The best I can find for this is $O(\log n)$ amortized update time with constant query time. The basic idea is that if you know both preorder and postorder for a tree, you can recover reachability: there is a path from $x$ to $y$ iff $x$ is before $y$ in preorder and after it in postorder.
There are several data structures that can maintain a list of items, allowing insertions immediately before or after one particular item, deletions, and constant time ordering queries, in constant time per operation; see e.g. http://erikdemaine.org/papers/DietzSleator_ESA2002/paper.pdf. Record for each node which tree it belongs to, and use one of these structures for the preorder and postorder of each tree. If these structures do not already do this for you, also use a linked list so you can read off the tree nodes in either order.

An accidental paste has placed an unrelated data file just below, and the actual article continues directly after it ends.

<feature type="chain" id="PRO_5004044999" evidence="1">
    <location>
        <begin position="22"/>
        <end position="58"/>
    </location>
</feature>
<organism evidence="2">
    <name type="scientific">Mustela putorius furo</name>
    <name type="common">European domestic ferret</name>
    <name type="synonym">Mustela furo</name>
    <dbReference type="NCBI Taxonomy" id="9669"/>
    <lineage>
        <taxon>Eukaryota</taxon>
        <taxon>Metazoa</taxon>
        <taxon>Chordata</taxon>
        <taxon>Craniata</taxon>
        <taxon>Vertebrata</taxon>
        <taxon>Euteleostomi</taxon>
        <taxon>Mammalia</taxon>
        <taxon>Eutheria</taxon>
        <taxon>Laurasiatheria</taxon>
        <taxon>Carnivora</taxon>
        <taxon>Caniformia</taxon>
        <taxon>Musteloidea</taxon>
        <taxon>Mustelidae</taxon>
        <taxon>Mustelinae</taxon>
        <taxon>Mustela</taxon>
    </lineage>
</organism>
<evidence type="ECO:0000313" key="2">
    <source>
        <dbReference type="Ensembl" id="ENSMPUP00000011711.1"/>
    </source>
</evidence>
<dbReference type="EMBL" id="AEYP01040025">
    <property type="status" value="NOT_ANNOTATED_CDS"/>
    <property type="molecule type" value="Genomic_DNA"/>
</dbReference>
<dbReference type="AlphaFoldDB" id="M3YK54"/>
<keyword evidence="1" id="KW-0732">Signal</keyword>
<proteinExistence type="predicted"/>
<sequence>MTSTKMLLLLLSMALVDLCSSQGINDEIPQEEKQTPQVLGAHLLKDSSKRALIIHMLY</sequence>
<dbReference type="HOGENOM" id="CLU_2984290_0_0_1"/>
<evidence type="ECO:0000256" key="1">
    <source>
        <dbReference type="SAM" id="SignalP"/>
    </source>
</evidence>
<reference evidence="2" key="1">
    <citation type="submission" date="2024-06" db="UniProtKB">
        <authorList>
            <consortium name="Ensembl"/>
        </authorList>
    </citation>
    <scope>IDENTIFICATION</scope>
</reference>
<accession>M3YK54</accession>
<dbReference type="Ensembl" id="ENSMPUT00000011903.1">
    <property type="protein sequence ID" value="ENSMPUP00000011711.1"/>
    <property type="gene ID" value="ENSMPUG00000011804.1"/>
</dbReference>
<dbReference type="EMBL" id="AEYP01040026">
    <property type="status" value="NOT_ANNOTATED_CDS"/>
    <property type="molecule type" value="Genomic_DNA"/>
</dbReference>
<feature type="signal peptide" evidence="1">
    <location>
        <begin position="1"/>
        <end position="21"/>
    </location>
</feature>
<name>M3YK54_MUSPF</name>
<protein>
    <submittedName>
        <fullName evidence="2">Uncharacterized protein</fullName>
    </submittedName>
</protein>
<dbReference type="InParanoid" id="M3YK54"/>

To add an edge from a node $x$ to a node $y$ (where prior to the addition, $y$ is the root of a tree) we need to merge the orderings for two trees. Do so by finding which of the two trees is smaller, adding its vertices into the ordering structures for the tree that is larger, and changing the node labels on the nodes in the smaller tree to point to the larger one. In this way, each vertex participates in $O(\log n)$ updates over the lifetime of the structure (every time it is part of the smaller tree, the size of the tree it is in doubles). More precisely, each tree with $k$ edges takes total time $O(k\log k)$ to build, so the amortized time per edge is logarithmic.